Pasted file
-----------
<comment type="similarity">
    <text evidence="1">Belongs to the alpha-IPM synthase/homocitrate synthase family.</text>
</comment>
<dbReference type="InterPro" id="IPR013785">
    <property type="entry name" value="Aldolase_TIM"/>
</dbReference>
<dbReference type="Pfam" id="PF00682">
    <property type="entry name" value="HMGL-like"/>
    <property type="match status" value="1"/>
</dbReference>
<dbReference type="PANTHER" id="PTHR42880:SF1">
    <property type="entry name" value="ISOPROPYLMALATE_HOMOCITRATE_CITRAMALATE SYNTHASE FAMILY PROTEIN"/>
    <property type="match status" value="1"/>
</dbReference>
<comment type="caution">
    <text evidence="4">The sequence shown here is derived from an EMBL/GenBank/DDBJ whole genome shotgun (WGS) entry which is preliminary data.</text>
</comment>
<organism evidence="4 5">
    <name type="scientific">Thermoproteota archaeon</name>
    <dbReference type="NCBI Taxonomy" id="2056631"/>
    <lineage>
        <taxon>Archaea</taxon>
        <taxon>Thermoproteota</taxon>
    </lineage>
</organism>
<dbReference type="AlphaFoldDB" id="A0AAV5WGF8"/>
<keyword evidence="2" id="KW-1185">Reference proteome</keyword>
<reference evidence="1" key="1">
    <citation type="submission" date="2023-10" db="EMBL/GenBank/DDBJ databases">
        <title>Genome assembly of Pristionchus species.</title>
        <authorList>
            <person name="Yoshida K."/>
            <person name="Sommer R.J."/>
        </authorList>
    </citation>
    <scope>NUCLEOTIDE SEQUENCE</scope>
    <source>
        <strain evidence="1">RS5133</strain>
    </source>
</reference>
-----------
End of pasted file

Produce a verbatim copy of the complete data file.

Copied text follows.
<comment type="similarity">
    <text evidence="1">Belongs to the alpha-IPM synthase/homocitrate synthase family.</text>
</comment>
<dbReference type="InterPro" id="IPR013785">
    <property type="entry name" value="Aldolase_TIM"/>
</dbReference>
<dbReference type="Pfam" id="PF00682">
    <property type="entry name" value="HMGL-like"/>
    <property type="match status" value="1"/>
</dbReference>
<dbReference type="PANTHER" id="PTHR42880:SF1">
    <property type="entry name" value="ISOPROPYLMALATE_HOMOCITRATE_CITRAMALATE SYNTHASE FAMILY PROTEIN"/>
    <property type="match status" value="1"/>
</dbReference>
<comment type="caution">
    <text evidence="4">The sequence shown here is derived from an EMBL/GenBank/DDBJ whole genome shotgun (WGS) entry which is preliminary data.</text>
</comment>
<organism evidence="4 5">
    <name type="scientific">Thermoproteota archaeon</name>
    <dbReference type="NCBI Taxonomy" id="2056631"/>
    <lineage>
        <taxon>Archaea</taxon>
        <taxon>Thermoproteota</taxon>
    </lineage>
</organism>
<dbReference type="AlphaFoldDB" id="A0AAV5WGF8"/>
<keyword evidence="2" id="KW-1185">Reference proteome</keyword>
<reference evidence="1" key="1">
    <citation type="submission" date="2023-10" db="EMBL/GenBank/DDBJ databases">
        <title>Genome assembly of Pristionchus species.</title>
        <authorList>
            <person name="Yoshida K."/>
            <person name="Sommer R.J."/>
        </authorList>
    </citation>
    <scope>NUCLEOTIDE SEQUENCE</scope>
    <source>
        <strain evidence="1">RS5133</strain>
    </source>
</reference>